Election Watch 16-2023 - Accreditation of Election Observers

  ELECTION WATCH 16/2023

[18th June 2023]

Accreditation of Election Observers

The Zimbabwe Electoral Commission (ZEC) has issued a notice inviting persons and organisations wishing to observe the electoral processes, the conduct of polling on polling day and the counting and collation of ballots, to submit their applications to ZEC.  The notice can be accessed on the Veritas website [link].

According to the notice, applications will be considered from the following persons:

  • individuals representing foreign countries or international organisations and foreign eminent persons who have applied to be accepted as observers
  • individuals representing local organisations and eminent persons from within Zimbabwe who have applied to be accepted as observers
  • individuals representing bodies that exercise functions similar to those of ZEC who have been invited by ZEC to observe the election
  • individuals representing foreign countries or international organisations and foreign eminent persons who have been invited by the Minister of Foreign Affairs to observe the election
  • individuals representing local organisations and eminent persons from within Zimbabwe who have been invited by the Minister of Justice to observe the election.

The notice states that applications for accreditation must be made to the Chief Elections Officer and must be received at ZEC Head Office by the 18th August 2023.  Applications will be considered by ZEC’s Observers Accreditation Committee, which will make its recommendations to ZEC.  Applicants will be notified as to whether or not their applications are successful.

Accreditation fees:

The notice sets out the following fees payable for accreditation:

Local observers:

US$10

Observers from the African continent:

US$100

Observers from foreign embassies in Zimbabwe:


US$300

Observers from any country outside Africa:


US$400

Zimbabwe media practitioners accredited with the Zimbabwe Media Commission and working for foreign media houses:




US$100

Zimbabwe local media practitioners accredited with the ZMC:


US$10

Media practitioners from the African continent:


US$100

Comments on the Notice

Applications for accreditation

Contrary to what is said in the notice, not all applications for accreditation are made to the Chief Elections Officer at ZEC’s head office.  Applications from “eminent persons within Zimbabwe” and representatives of local organisations must be made to provincial elections officers who will forward them to the Chief Elections Officer [section 40I(1a) of the Electoral Act].

The Observers Accreditation Committee

The Observers Accreditation Committee is set up by ZEC in terms of section 40H of the Electoral Act and consists of five commissioners, including the chairperson, and five government nominees.  Its function is to make recommendations to ZEC about the accreditation of observers – but not all observers, only the following:

  • representatives of foreign countries or international organisations
  • representatives of local organisations
  • eminent persons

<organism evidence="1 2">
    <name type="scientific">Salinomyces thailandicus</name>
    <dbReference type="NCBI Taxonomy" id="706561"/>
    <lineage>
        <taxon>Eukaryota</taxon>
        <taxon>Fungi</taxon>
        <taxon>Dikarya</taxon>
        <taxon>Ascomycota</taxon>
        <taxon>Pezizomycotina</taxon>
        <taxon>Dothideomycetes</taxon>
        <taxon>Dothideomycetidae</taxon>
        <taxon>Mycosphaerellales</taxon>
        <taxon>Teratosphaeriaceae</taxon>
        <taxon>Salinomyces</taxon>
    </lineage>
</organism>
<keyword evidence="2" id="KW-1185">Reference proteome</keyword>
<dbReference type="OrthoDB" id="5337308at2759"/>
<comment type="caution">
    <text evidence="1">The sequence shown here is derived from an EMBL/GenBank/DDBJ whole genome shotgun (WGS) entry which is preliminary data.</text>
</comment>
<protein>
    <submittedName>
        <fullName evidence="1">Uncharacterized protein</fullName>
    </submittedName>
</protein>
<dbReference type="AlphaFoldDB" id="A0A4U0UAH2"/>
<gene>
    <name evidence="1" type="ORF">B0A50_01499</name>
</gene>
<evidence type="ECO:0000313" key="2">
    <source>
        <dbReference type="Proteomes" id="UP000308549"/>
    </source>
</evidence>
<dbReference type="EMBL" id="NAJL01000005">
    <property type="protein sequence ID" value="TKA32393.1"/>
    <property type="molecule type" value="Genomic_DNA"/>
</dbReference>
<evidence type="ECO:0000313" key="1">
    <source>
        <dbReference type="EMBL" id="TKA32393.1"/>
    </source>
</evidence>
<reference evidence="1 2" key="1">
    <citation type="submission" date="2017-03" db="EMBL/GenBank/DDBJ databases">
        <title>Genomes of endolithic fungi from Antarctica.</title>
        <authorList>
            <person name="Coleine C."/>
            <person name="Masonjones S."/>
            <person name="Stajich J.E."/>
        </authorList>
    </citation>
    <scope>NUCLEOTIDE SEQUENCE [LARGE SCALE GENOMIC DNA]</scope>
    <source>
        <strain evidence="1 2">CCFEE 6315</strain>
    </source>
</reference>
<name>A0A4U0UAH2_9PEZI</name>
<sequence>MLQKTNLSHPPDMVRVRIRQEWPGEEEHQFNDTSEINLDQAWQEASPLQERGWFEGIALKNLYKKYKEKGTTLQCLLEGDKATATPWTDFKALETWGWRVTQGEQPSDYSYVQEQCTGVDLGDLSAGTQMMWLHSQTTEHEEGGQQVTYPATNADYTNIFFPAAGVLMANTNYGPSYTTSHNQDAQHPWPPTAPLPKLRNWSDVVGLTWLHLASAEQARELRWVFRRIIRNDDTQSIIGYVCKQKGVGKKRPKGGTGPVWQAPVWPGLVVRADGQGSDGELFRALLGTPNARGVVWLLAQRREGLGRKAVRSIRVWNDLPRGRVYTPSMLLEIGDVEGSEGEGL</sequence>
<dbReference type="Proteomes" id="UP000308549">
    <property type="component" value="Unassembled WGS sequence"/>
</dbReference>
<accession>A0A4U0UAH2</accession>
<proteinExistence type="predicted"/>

• representatives of foreign electoral bodies, and
  • individuals who have been invited by a Minister to observe the election.

Applications from other persons, for example freelance journalists, are apparently [it is not very clear] considered by ZEC itself without being referred to the Committee.

Accreditation fees:  exemptions

Some observers do not have to pay accreditation fees.  The exempt ones are observers from:

  • the AU, SADC and COMESA
  • the SADC Parliamentary Forum
  • the Electoral Commissions Forum of SADC
  • electoral bodies in African countries
  • embassies from African countries.

ZEC can also exempt any observers from payment of accreditation fees.  All these exemptions are provided for in section 6 of the Electoral (Accreditation of Observers) Regulations 2013 [link].

Accreditation fees:  validity

The accreditation fees were increased in August last year and shortly afterwards, in Election Watch 2/2022 [link], we questioned the validity of the increases.

In considering their validity the first point to make is that independent election observation is important for the freedom and fairness of elections, to check whether the elections conform to democratic standards enshrined in the Constitution and in regional and international treaties to which Zimbabwe is a party.  Proper election observation enhances the fairness, transparency and credibility of elections and also encourages all parties contesting elections to accept the results.  The African Charter on Democracy, Elections and Governance and the SADC Principles and Guidelines on Elections both emphasise the importance of independent observers in ensuring that elections are transparent, credible and democratic.  Zimbabwe is a party to both those instruments.

Hence the fees should not discourage local and international organisations from seeking to have their observers accredited.

In Election Watch 2/2022 we noted that the new accreditation fees discriminated between local and foreign observers, even more than the old ones did.  Whereas the fees for accrediting local observers and local media practitioners remained the same at US$10, the fees for accrediting foreign observers from African countries rose fivefold, from US$20 to US$100, and the fees for accrediting foreign observers from non-African countries rose sixfold, from US$50 to US$300 [for embassy staff].

As we pointed out, the discrimination had no rational justification – the cost of accrediting an observer is the same no matter where they come from.  The fees are therefore almost certainly invalid.

To enhance the credibility of the 2023 general elections, ZEC should revert to the old fees.  

 

 

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